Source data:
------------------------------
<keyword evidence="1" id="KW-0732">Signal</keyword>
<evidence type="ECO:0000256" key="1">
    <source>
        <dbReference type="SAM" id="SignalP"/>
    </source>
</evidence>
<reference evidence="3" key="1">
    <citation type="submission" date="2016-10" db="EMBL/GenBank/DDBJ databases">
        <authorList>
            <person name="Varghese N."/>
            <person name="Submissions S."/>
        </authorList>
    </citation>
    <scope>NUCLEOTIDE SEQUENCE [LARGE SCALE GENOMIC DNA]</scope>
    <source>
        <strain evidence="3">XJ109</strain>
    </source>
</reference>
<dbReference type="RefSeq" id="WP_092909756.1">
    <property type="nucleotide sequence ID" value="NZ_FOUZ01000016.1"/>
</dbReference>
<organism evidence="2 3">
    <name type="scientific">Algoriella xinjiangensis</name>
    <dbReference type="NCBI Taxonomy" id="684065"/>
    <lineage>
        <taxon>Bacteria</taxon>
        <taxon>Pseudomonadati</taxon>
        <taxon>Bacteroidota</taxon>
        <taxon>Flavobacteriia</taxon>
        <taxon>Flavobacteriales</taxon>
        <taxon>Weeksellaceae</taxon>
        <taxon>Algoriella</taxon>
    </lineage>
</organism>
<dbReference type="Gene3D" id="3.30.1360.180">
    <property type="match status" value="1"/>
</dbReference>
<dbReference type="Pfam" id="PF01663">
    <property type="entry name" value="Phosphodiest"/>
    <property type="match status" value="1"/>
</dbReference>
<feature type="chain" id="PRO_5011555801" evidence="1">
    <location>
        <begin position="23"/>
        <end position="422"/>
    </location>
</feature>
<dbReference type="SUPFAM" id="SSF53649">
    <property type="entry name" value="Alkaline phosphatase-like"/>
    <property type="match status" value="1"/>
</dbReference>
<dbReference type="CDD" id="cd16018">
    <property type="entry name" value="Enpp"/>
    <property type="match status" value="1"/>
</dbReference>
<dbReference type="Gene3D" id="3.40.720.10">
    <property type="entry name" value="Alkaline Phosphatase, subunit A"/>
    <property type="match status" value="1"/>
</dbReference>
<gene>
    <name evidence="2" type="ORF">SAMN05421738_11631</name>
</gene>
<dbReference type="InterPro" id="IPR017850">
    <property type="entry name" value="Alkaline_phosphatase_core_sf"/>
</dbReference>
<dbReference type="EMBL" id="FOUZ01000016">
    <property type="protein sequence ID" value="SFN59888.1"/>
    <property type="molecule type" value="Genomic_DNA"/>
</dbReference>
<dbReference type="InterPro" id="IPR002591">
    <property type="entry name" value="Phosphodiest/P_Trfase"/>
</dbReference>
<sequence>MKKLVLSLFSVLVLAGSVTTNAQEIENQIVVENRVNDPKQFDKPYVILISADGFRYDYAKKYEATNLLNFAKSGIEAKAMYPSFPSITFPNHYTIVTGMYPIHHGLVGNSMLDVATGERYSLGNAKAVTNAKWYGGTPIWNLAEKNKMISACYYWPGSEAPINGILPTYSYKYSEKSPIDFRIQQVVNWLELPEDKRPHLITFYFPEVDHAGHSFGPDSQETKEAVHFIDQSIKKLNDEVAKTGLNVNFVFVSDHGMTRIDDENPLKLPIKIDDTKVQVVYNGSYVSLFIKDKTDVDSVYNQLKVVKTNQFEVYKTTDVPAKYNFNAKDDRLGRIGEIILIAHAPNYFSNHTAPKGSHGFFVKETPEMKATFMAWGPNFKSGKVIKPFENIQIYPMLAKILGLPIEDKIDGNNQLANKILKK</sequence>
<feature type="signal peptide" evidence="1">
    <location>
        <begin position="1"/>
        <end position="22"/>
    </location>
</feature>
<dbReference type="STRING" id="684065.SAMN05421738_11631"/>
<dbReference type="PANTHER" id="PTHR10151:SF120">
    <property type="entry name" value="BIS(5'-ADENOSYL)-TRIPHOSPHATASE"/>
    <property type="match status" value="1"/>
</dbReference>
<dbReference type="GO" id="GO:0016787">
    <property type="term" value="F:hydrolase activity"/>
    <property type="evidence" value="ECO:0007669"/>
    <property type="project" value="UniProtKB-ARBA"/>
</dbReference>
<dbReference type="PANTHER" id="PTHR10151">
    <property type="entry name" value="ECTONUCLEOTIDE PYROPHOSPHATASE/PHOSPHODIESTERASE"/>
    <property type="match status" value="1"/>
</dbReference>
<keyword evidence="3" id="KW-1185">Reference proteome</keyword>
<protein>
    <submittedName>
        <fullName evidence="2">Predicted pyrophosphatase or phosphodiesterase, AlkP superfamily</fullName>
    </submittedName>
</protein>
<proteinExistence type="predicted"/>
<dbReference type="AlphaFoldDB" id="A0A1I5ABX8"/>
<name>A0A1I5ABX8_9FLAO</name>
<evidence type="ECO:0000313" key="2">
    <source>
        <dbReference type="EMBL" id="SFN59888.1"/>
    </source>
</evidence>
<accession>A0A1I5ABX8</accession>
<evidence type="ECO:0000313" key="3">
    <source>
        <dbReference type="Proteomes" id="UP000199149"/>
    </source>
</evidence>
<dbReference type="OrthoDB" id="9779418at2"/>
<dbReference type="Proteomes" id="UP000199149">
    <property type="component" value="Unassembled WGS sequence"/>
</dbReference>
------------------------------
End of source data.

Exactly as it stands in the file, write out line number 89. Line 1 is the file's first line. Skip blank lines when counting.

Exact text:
</dbReference>